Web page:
Bring Brian Schottenheimer into the 21st century: The Seahawks offensive coordinator likes to run the ball and doesn't care if you or opponents know all about it. According to NFLGSIS, the Seahawks attempted just 140 passes on 1st-and-10 last season, the lowest total in the NFL (they ran the ball 248 times in that situation, for a 63.9 percent rushing rate that would make your great uncle's high school coach smile). They were almost as likely to rush (27 times) as pass (29 times) on 2nd-and-10, which resulted in lots of 3rd-and-medium-to-long conversion attempts. If the depleted receiving corps convinces Schottenheimer that he must somehow run the ball even more often, the Seahawks will lose by 16-13 final scores no matter how well the defense plays.

    Make sense of the secondary: Tre Flowers, Shaquill Griffin, Tedric Thompson and Bradley McDougald aren't bad, but they're a lightyear away from the Legion of Boom. The Seahawks traded for cornerback help from the Jets (Parry Nickerson) before the cuts, which is hardly an encouraging sign for the team's depth. Rookie safety Ugo Amadi is an up-and-comer, but overall, this unit doesn't look equipped to keep up with the high-powered offenses of the NFC contenders. Yes, the new defensive front will take pressure off the defensive backs. But a cloud-of-dust offense built to win low-scoring games will put that pressure right back on them.

    The Seahawks have gone on deep playoff runs in the past with a great defense and Russell Wilson providing most of the offense himself. But even with Clowney in the fold, they still have a not-quite-great defense, and Wilson may have to provide all of the offense by himself.

    It was a great trade, and it made the Seahawks much more interesting. But don't make any Super Bowl plans just yet.

Gridiron Digest Transaction Spin Zone

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    Michael Reaves/Getty Images

    We don't have space to cover every trade and surprising move over Labor Day weekend. Heck, we barely have space to cover every surprising move made by the Texans alone over Labor Day weekend. But let's at least scratch the surface:

    Texans trade two first-round picks, a second-round pick and change to the Dolphins for tackle Laremy Tunsil, wide receiver Kenny Stills and change: A few million words were written about this deal over the weekend, so we'll just summarize. The Texans acquired two players who will help them go 9-7 this year and possibly win the Andrew Luck-less AFC South. And all they gave up was any chance of ever solving other problems or getting better, forever and ever. Imagine if this trade, of all things, is what ultimately gets Bill O'Brien fired.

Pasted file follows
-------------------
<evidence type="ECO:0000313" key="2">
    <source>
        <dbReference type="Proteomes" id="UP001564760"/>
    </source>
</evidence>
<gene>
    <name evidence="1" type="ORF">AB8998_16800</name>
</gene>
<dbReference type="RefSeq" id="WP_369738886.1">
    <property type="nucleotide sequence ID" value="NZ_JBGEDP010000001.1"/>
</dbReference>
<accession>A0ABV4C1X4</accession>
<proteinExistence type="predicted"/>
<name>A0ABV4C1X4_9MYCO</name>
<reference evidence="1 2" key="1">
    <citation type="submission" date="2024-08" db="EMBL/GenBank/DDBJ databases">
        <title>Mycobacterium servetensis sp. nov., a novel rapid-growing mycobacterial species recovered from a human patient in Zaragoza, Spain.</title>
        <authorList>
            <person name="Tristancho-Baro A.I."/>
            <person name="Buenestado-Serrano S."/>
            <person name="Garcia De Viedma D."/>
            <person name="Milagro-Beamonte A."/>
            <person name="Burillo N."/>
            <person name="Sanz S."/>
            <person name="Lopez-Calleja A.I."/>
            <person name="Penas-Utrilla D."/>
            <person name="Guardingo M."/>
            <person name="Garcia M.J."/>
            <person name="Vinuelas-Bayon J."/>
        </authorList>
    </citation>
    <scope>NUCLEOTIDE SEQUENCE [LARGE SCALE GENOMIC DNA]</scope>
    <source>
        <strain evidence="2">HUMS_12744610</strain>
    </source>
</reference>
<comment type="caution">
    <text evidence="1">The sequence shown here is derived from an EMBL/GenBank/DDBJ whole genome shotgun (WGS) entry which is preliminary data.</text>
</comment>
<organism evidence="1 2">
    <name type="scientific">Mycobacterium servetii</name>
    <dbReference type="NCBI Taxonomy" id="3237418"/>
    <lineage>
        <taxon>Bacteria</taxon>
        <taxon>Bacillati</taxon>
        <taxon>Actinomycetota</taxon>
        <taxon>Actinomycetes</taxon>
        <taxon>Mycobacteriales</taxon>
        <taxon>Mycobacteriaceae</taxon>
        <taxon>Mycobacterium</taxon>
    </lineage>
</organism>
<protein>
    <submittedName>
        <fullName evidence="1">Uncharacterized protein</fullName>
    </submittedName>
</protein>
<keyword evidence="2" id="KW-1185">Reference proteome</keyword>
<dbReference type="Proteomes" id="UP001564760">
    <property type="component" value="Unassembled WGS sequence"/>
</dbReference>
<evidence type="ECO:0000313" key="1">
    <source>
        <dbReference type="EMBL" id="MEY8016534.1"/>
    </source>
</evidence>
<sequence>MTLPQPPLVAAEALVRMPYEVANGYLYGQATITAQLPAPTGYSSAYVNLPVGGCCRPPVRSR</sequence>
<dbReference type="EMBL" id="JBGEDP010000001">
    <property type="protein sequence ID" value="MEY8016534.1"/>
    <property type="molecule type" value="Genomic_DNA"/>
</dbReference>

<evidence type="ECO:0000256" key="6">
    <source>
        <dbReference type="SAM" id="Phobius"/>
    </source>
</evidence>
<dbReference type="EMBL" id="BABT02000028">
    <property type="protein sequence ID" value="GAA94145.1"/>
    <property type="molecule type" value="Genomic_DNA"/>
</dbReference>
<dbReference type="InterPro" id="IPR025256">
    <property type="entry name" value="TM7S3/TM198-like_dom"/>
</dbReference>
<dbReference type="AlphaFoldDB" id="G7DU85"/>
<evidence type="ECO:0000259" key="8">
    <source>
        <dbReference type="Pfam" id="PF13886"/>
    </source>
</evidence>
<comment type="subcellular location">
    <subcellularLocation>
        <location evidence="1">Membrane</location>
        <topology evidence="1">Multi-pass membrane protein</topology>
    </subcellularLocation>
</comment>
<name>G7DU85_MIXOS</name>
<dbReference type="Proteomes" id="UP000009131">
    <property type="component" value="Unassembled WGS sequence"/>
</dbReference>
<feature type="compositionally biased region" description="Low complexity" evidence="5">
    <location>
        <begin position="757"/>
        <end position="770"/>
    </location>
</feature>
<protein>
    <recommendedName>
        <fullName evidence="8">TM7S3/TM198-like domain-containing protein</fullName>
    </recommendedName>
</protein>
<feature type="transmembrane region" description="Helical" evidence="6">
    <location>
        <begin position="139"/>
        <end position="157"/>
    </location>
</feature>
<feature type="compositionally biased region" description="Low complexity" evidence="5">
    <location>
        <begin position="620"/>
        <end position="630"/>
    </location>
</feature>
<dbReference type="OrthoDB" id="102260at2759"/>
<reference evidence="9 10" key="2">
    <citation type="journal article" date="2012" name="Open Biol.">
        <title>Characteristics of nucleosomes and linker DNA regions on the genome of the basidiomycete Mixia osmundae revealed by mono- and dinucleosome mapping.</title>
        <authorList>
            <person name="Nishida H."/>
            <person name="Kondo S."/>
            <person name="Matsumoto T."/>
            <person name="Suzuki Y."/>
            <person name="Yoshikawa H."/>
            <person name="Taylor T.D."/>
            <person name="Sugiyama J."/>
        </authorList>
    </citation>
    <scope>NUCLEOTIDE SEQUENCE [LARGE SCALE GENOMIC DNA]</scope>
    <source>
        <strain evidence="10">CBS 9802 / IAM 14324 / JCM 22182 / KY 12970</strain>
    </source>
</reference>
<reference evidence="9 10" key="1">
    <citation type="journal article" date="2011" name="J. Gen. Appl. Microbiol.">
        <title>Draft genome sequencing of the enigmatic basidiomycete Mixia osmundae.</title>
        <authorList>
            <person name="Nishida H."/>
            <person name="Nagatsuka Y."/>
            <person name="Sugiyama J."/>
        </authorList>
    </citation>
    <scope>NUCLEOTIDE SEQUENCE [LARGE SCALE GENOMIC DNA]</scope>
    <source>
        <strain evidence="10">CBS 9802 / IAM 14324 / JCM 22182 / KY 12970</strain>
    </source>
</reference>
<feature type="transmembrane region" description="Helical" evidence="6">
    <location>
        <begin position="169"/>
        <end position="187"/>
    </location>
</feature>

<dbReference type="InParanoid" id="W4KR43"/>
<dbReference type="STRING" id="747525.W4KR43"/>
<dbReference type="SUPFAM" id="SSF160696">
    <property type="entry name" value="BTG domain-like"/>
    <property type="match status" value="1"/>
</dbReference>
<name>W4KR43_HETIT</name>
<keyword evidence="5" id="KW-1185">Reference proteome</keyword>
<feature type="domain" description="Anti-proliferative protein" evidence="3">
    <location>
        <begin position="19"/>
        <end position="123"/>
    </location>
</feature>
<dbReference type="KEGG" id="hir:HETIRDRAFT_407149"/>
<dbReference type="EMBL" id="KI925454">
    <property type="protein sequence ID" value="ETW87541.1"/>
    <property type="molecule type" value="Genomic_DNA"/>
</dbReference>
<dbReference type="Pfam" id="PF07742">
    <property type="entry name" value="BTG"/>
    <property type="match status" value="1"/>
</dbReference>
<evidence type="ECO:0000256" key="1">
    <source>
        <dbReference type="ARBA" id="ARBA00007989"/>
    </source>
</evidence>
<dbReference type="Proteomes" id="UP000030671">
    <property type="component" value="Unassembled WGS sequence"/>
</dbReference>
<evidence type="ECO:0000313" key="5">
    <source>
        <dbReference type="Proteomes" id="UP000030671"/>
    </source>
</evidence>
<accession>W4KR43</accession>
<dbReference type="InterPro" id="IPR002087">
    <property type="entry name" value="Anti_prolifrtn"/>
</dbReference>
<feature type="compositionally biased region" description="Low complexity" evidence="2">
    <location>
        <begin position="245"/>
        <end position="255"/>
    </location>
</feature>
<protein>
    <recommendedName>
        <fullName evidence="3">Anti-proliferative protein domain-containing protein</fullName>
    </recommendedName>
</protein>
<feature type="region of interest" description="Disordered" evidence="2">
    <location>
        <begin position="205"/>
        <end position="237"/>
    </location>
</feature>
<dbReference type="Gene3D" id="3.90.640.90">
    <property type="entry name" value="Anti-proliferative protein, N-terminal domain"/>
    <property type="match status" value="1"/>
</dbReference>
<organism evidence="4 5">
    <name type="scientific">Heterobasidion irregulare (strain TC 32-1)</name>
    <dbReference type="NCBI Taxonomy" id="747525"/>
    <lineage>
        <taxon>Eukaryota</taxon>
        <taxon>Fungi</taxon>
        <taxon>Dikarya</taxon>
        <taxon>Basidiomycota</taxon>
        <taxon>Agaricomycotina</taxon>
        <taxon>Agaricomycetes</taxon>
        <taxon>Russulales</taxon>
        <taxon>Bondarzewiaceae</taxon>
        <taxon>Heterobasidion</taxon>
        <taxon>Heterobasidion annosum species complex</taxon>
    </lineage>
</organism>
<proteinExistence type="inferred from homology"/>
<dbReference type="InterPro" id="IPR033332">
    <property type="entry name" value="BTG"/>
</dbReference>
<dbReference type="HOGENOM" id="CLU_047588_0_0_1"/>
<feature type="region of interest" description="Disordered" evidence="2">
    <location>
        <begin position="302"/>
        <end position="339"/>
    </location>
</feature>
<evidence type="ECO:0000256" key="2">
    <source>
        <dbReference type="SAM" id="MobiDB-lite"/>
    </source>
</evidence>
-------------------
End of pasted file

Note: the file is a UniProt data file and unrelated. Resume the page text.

Texans trade offensive lineman Martinas Rankin to the Chiefs for running back Carlos Hyde: Hyde's best year came when Chip Kelly was his coach and Colin Kaepernick his quarterback. Just sayin'.

    Chiefs sign LeSean McCoy, who was released by the Bills: Shady is 31 years old and coming off an injury-plagued season in which he averaged just 3.2 yards per carry. He may well be an upgrade over Carlos Hyde. 

    Dolphins trade Kiko Alonso to the Saints for Vince Biegel: Alonso is a charter member of the A.J. Hawk club of linebackers who are more famous than good; he tore his ACL after his excellent 2013 rookie season, and the Eagles and Dolphins each spent years, millions of dollars and too much trade compensation (he was once traded straight up for Shady) waiting for him to go back to being the player he may never really have been. Biegel is young, obscure and works cheap, making him so perfect for the 2019 Dolphins that they should put him on the cover of the media guide.

    Vikings release 2016 first-round wide receiver Laquon Treadwell; Redskins release 2016 first-round wide receiver Josh Doctson: Both receivers, Treadwell in particular, looked like failed prospects and sunk costs by the end of the 2017 season, but their teams kept them around for an extra year, plus an offseason, because that's what you do with first-round picks. The Patriots don't do this sort of thing, which may illustrate why they are the Patriots and everyone else is everyone else.